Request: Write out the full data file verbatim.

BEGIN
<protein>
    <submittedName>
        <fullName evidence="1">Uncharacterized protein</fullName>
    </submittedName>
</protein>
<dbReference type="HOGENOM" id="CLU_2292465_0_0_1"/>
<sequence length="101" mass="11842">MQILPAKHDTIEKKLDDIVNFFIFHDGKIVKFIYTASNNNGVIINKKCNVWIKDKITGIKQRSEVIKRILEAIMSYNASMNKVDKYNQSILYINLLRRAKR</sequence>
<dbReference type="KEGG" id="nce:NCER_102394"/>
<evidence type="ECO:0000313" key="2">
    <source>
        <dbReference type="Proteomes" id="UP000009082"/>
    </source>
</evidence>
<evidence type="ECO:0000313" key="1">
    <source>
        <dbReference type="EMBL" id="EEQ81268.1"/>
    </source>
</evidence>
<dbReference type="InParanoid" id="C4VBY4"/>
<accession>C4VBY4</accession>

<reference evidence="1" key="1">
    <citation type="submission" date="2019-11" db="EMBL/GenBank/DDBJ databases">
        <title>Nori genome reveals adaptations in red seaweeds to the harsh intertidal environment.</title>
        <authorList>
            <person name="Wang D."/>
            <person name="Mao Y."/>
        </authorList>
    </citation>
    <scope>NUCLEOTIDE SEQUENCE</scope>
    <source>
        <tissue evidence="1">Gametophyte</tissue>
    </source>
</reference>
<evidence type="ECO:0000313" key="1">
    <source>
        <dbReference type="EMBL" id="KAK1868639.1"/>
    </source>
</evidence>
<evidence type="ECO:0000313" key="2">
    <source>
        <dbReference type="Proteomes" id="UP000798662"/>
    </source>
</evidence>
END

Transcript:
<protein>
    <submittedName>
        <fullName evidence="1">Uncharacterized protein</fullName>
    </submittedName>
</protein>
<dbReference type="HOGENOM" id="CLU_2292465_0_0_1"/>
<sequence length="101" mass="11842">MQILPAKHDTIEKKLDDIVNFFIFHDGKIVKFIYTASNNNGVIINKKCNVWIKDKITGIKQRSEVIKRILEAIMSYNASMNKVDKYNQSILYINLLRRAKR</sequence>
<dbReference type="KEGG" id="nce:NCER_102394"/>
<evidence type="ECO:0000313" key="2">
    <source>
        <dbReference type="Proteomes" id="UP000009082"/>
    </source>
</evidence>
<evidence type="ECO:0000313" key="1">
    <source>
        <dbReference type="EMBL" id="EEQ81268.1"/>
    </source>
</evidence>
<dbReference type="InParanoid" id="C4VBY4"/>
<accession>C4VBY4</accession>

<reference evidence="1" key="1">
    <citation type="submission" date="2019-11" db="EMBL/GenBank/DDBJ databases">
        <title>Nori genome reveals adaptations in red seaweeds to the harsh intertidal environment.</title>
        <authorList>
            <person name="Wang D."/>
            <person name="Mao Y."/>
        </authorList>
    </citation>
    <scope>NUCLEOTIDE SEQUENCE</scope>
    <source>
        <tissue evidence="1">Gametophyte</tissue>
    </source>
</reference>
<evidence type="ECO:0000313" key="1">
    <source>
        <dbReference type="EMBL" id="KAK1868639.1"/>
    </source>
</evidence>
<evidence type="ECO:0000313" key="2">
    <source>
        <dbReference type="Proteomes" id="UP000798662"/>
    </source>
</evidence>